There are NO intertitles in LES DEBUTS DE MAX AU CINEMA, I’m afraid to say. But I feel there should be. Max at one point turns and gives a look to us, his chums the audience, and says something, probably in French, which receives no intertitular enlargement. I’m pretty sure Max meant for us to know what he was saying.
Tempting to believe the titles have been lost, but the rest of the film is in absolutely stunning condition, so that would be surprising.
Maybe the decision was made based on the fact that the story told was (perhaps) pretty well-known. It apparently derives from the true tale of Max’s screen debut, in which he became so enraged at the slapstick treatment he was receiving that he blew his top and stormed off. In this short, helmed by Louis J. Gasnier who would go on, tragically, to “direct” REEFER MADNESS, Max shows himself a good sport by recreating the incident.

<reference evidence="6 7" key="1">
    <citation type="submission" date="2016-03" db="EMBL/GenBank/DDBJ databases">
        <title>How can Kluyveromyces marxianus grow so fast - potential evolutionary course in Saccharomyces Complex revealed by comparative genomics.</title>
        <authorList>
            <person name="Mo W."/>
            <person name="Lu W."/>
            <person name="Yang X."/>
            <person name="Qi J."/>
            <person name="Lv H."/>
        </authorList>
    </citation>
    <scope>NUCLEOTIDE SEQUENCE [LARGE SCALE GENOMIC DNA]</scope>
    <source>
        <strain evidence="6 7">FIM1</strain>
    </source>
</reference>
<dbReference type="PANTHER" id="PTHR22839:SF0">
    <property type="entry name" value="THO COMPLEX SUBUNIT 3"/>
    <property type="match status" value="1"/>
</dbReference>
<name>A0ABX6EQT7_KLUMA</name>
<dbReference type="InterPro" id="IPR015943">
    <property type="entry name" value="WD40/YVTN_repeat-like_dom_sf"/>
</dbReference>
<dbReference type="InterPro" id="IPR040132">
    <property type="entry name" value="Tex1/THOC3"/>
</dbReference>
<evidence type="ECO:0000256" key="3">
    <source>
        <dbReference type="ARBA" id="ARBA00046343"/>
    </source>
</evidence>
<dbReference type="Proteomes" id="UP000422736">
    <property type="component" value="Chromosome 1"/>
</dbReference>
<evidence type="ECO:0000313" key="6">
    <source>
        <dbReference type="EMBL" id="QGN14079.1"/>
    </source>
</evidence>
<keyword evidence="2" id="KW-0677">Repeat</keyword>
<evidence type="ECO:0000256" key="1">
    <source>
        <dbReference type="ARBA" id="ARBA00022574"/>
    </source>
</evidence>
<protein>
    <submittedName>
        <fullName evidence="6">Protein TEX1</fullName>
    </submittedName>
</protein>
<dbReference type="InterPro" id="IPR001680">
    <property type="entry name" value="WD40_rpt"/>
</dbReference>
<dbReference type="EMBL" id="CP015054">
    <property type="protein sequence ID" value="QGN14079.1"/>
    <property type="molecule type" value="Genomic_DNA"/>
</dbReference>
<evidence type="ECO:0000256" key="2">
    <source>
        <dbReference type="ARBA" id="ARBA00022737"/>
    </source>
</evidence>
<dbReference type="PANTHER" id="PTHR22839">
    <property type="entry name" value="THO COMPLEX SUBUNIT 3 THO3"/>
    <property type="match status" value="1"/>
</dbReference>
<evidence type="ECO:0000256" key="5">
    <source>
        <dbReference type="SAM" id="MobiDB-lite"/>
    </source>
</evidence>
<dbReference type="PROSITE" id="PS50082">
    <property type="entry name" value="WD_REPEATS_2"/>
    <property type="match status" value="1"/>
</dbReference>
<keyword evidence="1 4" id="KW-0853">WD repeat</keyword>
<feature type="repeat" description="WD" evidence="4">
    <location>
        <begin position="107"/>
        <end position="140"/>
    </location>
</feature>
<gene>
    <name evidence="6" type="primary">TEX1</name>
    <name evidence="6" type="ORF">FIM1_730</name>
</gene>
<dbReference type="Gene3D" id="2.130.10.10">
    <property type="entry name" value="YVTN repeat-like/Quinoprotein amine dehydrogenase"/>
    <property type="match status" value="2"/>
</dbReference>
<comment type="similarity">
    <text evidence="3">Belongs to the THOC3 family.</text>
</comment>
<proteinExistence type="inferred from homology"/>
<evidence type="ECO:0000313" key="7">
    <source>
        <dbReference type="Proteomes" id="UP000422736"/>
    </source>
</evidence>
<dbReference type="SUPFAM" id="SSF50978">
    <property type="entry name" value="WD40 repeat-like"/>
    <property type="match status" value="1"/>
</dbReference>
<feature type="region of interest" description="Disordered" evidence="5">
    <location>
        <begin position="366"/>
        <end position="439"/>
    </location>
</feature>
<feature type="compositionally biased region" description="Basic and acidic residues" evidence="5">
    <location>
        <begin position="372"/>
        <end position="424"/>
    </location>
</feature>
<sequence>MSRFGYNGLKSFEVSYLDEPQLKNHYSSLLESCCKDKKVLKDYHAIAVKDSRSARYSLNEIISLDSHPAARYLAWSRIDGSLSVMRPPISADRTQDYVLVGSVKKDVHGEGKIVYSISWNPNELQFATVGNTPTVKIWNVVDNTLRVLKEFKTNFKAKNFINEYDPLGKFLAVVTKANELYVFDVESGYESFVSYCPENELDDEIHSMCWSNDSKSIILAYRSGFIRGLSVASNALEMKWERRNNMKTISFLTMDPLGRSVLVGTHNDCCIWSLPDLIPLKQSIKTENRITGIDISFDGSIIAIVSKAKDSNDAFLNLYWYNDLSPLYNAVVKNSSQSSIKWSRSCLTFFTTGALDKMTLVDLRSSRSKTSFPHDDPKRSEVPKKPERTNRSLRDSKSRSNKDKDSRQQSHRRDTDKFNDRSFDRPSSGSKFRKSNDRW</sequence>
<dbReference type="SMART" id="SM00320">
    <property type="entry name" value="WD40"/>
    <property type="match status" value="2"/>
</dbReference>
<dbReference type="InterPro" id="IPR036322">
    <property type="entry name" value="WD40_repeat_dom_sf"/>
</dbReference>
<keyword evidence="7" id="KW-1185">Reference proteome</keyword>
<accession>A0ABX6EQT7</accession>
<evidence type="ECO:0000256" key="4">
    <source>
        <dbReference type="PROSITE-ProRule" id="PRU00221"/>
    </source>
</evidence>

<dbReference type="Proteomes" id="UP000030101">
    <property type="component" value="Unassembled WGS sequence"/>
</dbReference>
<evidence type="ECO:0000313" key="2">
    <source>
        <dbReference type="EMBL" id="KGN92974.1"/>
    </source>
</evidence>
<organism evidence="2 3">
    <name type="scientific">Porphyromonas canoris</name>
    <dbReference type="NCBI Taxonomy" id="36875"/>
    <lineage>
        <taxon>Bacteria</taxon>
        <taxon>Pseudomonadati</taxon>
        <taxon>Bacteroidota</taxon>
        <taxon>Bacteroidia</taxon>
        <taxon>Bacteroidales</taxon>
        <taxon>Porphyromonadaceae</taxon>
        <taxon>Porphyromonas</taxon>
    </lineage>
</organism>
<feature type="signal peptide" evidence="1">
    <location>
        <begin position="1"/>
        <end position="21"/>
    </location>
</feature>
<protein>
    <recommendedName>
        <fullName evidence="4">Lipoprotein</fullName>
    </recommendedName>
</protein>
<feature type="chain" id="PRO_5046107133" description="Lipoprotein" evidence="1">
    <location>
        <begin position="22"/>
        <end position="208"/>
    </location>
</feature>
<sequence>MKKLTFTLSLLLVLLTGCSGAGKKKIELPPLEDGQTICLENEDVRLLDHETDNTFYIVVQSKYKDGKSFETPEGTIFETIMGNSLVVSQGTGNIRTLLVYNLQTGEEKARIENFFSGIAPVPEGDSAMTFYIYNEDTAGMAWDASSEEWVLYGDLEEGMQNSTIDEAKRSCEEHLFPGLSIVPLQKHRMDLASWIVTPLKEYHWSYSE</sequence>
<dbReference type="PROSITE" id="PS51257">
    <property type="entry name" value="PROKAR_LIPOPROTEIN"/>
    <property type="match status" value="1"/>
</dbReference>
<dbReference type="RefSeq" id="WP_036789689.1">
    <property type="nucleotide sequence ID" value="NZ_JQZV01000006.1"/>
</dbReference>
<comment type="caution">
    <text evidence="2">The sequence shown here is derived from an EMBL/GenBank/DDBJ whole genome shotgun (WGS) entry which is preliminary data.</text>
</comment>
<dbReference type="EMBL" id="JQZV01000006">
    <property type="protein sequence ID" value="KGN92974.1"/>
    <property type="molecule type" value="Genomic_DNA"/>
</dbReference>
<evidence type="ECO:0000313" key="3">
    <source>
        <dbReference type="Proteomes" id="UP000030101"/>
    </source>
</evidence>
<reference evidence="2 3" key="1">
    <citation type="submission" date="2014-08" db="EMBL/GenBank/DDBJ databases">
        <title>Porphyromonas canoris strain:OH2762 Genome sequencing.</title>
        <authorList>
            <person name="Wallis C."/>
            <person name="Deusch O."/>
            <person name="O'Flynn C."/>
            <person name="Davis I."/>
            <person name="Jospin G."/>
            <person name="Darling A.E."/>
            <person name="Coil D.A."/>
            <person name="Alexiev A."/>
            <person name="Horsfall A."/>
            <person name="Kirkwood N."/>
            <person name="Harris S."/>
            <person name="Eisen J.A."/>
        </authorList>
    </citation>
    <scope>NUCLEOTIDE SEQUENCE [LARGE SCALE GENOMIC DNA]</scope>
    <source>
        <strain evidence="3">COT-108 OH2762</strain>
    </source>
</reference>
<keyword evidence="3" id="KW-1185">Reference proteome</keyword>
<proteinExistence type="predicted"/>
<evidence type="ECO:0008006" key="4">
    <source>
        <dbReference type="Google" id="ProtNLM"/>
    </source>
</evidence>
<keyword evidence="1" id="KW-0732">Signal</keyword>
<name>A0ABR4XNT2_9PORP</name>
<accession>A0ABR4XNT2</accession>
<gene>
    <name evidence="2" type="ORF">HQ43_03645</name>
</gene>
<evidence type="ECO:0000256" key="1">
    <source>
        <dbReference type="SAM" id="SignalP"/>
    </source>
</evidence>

The restoration and transfer are so fine that one barely notices the gags, which are reasonably nice but nothing special. The high-quality Pathé Bros sets — or maybe most of them are the real production company offices? — are so richly detailed it’s like time-travelling back 106 years to observe Linder (and the actual Pathé brothers, above) at work.
Also a weird directorial choice when Max plays his first real scene, as a hen-pecked husband: it’s a piece of behind-the-scenes footage, supposedly, but we never see the crew. Maybe they couldn’t afford a second camera. But when Max is chucked out the window, a small camera team abruptly appears to film his descent. Comparisons are possible to Chaplin’s tramp debut in KID AUTO RACES AT VENICE, which also takes as subject the comedian’s relationship to the camera, but remember: this isn’t Max’s debut, but a fictional recreation of same. At this point, Max was already a veteran.